Presently Engelhardt speaks of the coconut which of course neither the peasant nor his wife nor the farm girl has ever tasted or seen he tells of the idea of encircling the globe with coconut colonies, rising from his seat his almost pathological shyness vanishes when he champions his cause as an orator before sympathetic ears speaking of the sacred duty of one day paying hommage to the sun, naked in the temple of palms, only here, and he gestures around himself with outstretched arms it will not work.
Unfortunately, too long the inhospitable winter, too narrow the minds of the philistins, too loud the machines of the factories, Engelhardt climbs from the bench onto the table and down again exclaiming his credo that only those lands in eternal sunlight will survive and in them only those people who allow the salutary and beneficent rays of the day star to caress skin and head unfettered by clothing. These brothers and sisters here have made a promising start he says but they really must now sell their farm and follow him, leaving Bavaria as Moses left Egypt of old and booking passage on a ship to the Equator.
Welcome to Imperium, read for German lit month VIII
and my unusually long opening quote, but this book in its careful writing doesn’t lend itself to short quotes, more careful build ups than clever phrases. The story is set in the period at the first years of the twentieth century and concerns Engelhardt, a very intense young man and the realisation of his dream to live from the culture of the coconut whilst going naked in a tropical paradise. Here, in the quote where he has been welcomed on a naturalist farm in Bavaria he preaches about his vision and his first step, setting up in the South Sea colonies in German New Guinea. Engelhardt makes the long journey out to Herberstshöhe, the capital of Neupommern, meeting many larger than life characters on the way and, trusting those looking to help him has most of his savings stolen. When he arrives the local Consul arranges with Emma Forsayth known as the queen Emma to sell him an inhabited island, Kabacon, for his planned plantation for which he puts his entire future harvest in hock for many years to come, the following quote describes his arrival on his island and of course the book’s style:
He fell to his knees in the sand so overcome was he, and to the black men in the boat and the few natives who had found their way to the beach with a certain phlegmatic curiosity, one of them even wore a bone fragment in his lower lip as though he were parodying himself or his race, it looked as if a pious man of god were praying there before them. It might remind us civilised peoples of a depiction of the landing of the conquistador Hernan Cortez on the virginal shore of San Juan de Ulua perhaps painted by turns if this were even possible by El Greco and Gaugin each of whom by an expressive jagged stroke of the brush once more conferred upon the kneeling conqueror Engelhardt the ascetic features of Jesus Christ, thus the seizure of the island of Cabacon by our friend looked quite different depending of the viewpoint from which one observed the scenario and who one actually was.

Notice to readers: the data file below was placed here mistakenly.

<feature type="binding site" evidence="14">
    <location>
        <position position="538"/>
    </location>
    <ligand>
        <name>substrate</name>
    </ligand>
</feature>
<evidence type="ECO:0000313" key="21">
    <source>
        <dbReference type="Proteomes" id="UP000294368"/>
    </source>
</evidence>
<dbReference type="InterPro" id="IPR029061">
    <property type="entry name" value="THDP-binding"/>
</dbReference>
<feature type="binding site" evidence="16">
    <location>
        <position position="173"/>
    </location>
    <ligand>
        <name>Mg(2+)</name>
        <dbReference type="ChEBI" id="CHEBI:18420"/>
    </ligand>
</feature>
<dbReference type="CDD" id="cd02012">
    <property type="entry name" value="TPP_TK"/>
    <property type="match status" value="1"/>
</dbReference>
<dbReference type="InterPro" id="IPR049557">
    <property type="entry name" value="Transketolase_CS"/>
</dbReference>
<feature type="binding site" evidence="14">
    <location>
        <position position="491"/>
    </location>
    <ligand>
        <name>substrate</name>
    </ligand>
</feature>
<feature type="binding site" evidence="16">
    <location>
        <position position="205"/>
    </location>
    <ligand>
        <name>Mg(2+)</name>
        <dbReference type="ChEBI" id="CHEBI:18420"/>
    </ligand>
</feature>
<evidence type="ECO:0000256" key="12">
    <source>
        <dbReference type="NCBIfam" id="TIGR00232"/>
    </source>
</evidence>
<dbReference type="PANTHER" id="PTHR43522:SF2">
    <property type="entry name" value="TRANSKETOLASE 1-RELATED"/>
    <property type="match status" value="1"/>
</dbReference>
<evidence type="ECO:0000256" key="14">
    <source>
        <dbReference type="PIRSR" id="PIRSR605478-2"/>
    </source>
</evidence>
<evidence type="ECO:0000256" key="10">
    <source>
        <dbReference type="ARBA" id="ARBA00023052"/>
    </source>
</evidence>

As time over on, Engelhardt, accepted as an eccentric by the natives, who incidentally have no idea that their island has been sold and would not understand the concept, and living off of a diet made up exclusively of coconuts becomes slowly weaker and weaker as malnutrition sets in. Over time he has occasional visitors, one of which a popular musician Max Lützow who, by his stories sent back to Germany, attracts to him a cult following of young Germans with no money that decide to come and join him on his island and live as him exclusively from coconuts, they reach Herberstshöhe but not Kabacon, leading to a shanty town building up of penniless young Germans sick from tropical diseases on the outskirts of Herbertshöhe, a situation completely unacceptable for the imperial government leading to attempts by the Consul to have Engelhardt assassinated.
Kracht brings us a well constructed novel based on a true story, Engelhardt did exist, and a time in history where earnest people lived out their destinies before the outbreak of the world wars.
First Published in German as “Imperium” in 2012 by Kiepenheuer & Witsch.
Translated into English by Daniel Bowles and published in 2015 by Farrar, Straus & Giroux